If you need something visceral about trauma and survival:

If you need something about the long game of politics and the role of women:

  • Liza Daly’s Harmonia is a story about utopianism and the experience of women, past and present.

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Life in a Northern Town (People + Places, Spring Thing 2018)

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From Spring Thing 2018, Life in a Northern Town is what sometimes gets called dynamic fiction as a subset of interactive fiction: a piece in which, for most characters, you’re never making a single choice that changes an outcome or modifies the shape of a narrative. (Brianna’s chapter, in inklewriter, is an exception: she has actual agency over who she chooses to engage with. But the vast, vast majority of this story is about people making dangerous decisions while the player has no opportunity to intervene or prevent them from doing so.)

For most of the elements, a majority of the clicks are click-to-continue options, and some of the sub-stories in the piece are presented in formats such as groups of images on Instagram, where branching would be very hard to arrange. Other elements are told in Twine or on WordPress, eight different people’s perspectives on the same story — though it’s not really trying for a mimetic effect here. It’s not ARG-ishly pretending to actually be the blogs of all these people. Here and there, images are included, especially on the Instagram segments, but elsewhere it’s almost all text, including the largest chunk of the story which is presented in unstyled Twine.

Still, it’s not the same story it would have been if it had been written into a book. The work of reading it is part of the point, for one thing. This is a story about labor, and the labor is recaptured in the way of reading.

For another, the dynamic-fiction presentation fractures the temporal sequence of scenes, especially in the Twine segments. Often there will be a short scene of dialogue between characters, and then clicking through a link will reveal another beat in the same conversation, another interaction, which might be chronologically before or after the first. It doesn’t really matter how they’re joined up, temporally. I never found this to be confusing. Rather, it gave me a sense that I was getting the overall impression of the interaction and then a couple of other key moments from that interaction, in the same way I might when going over a memory in my head. A handful of times the revealed secondary beat actually overturns the sense of the initial interaction.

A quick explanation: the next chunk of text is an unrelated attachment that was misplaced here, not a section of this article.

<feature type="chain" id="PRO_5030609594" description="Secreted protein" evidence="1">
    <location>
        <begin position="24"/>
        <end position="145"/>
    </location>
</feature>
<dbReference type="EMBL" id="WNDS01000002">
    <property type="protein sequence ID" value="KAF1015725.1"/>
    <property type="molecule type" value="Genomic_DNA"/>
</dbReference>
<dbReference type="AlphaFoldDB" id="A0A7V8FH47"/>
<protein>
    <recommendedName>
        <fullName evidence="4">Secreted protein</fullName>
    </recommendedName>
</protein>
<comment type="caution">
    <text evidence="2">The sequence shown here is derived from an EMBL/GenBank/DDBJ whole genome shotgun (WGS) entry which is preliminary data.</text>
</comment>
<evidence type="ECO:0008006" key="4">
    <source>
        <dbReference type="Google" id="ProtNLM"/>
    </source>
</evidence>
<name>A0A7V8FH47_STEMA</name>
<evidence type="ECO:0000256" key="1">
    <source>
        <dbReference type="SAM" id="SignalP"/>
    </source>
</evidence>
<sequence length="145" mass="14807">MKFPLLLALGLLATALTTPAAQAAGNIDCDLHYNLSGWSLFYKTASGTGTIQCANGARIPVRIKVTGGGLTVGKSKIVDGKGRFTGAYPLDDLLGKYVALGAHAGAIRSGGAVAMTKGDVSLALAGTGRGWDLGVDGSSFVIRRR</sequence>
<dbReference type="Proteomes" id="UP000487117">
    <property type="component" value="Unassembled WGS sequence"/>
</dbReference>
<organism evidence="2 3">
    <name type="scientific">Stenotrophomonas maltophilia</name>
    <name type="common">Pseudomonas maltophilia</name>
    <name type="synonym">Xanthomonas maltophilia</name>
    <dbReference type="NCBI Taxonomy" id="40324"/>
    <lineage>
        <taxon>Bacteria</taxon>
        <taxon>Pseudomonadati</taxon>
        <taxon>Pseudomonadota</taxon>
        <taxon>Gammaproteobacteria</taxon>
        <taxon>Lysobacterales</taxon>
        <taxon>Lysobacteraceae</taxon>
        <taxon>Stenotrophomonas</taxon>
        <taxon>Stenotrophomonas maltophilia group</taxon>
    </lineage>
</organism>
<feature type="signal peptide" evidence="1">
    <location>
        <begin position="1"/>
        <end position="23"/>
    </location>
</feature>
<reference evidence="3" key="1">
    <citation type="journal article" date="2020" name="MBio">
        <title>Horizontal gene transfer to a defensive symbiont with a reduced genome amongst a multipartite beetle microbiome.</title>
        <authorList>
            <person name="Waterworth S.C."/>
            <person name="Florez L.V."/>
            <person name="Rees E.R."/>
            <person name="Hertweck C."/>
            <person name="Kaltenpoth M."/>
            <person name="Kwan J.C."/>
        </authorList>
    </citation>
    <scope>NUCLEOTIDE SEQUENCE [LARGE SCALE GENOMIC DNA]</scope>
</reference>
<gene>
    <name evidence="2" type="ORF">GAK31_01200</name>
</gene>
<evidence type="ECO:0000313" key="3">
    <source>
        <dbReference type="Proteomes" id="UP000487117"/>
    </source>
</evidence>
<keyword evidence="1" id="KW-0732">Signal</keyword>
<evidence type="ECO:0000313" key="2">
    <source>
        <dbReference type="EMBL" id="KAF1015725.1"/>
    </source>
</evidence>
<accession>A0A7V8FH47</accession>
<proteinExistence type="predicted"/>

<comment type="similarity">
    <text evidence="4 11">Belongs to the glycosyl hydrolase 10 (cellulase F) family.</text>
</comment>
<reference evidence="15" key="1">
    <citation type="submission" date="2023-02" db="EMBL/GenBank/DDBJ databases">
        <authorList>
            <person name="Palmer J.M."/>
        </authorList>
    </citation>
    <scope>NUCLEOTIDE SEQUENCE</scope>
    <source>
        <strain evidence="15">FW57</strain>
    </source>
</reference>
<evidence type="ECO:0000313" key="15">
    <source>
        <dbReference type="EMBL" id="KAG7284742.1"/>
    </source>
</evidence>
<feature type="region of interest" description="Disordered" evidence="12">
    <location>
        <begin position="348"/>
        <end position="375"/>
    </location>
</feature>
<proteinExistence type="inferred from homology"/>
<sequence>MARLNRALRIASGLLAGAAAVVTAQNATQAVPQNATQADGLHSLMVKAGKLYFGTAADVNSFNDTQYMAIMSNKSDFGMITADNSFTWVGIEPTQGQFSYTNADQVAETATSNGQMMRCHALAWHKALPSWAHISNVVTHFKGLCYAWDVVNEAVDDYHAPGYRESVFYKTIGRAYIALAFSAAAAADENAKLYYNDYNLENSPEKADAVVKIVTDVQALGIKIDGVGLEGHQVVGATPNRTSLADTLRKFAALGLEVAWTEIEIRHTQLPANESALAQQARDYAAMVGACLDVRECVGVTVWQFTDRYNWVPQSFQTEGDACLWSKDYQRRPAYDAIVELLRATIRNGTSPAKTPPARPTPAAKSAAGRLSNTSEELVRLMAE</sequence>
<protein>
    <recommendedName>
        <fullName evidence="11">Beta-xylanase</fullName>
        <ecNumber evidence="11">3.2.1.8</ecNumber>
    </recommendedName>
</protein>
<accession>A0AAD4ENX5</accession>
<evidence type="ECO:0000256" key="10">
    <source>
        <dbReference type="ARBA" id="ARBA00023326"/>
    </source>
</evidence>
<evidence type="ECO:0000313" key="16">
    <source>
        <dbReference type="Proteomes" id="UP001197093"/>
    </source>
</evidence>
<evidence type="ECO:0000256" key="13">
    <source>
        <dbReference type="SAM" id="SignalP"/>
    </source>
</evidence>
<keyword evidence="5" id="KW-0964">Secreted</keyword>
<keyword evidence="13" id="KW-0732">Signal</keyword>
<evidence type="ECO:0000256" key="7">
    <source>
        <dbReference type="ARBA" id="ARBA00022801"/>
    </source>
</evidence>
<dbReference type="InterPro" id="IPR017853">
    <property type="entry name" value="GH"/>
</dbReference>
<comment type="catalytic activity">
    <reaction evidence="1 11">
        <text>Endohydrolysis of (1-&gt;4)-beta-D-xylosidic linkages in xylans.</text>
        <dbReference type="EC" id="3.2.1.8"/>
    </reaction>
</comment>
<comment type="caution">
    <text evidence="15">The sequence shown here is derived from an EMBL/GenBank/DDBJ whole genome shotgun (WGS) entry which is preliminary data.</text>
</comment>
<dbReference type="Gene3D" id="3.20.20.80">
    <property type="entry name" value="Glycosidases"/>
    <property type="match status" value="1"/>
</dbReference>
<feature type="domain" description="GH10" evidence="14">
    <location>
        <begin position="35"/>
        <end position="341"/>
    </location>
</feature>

So I can see reasons for the way it’s presented, but this is a long piece of work — took me some hours to read, and I’m a pretty fast reader — and by the end I would really have appreciated a more comfortable, less laborious reading experience. Other markers are missing, too: there aren’t chapter breaks, so sometimes the story ratchets forward to a new scene or location without an explicit division. There’s no progress indicator, either, which I really miss when I’ve got a multi-hour work on my hands.

Something like this stands or falls on the quality of its writing. In my initial encounter with the first of its linked stories, “Dangerous Work”, I was a little discouraged by the styling and structure — of course it’s not always the case, but standard, unformatted blue-and-white-on-black Twine sometimes goes with low-effort authoring. But I found myself continuing to read screen after screen, connecting with the luckless protagonist and her precarious life in and around Minneapolis.

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Spy EYE (The Marino Family, Spring Thing 2018)

Screen Shot 2018-04-15 at 1.06.05 PM.pngFrom Spring Thing 2018, Spy EYE is a continuation of the Mrs. Wobbles series (Mysterious Floor; Parrot the Pirate; Switcheroo). Like the earlier pieces in the series, it’s an Undum work that tells a part-fantasy, part-reality story about children in foster care. (I also highly recommend Lucian Smith’s guest post about Switcheroo.)

In this case, the protagonists are a Latinx brother and sister whose parents are missing, and the story revolves around going to look for them and rescue them.The story lets you play as either Juan (the older brother) or Ichel (the younger sister), and they have different takes on whether to expect their parents back any time soon. That touch reminded me of a few other stories where the choice of viewpoint character is meant to shed some light on a family situation — Stephen Granade’s Common Ground, most notably.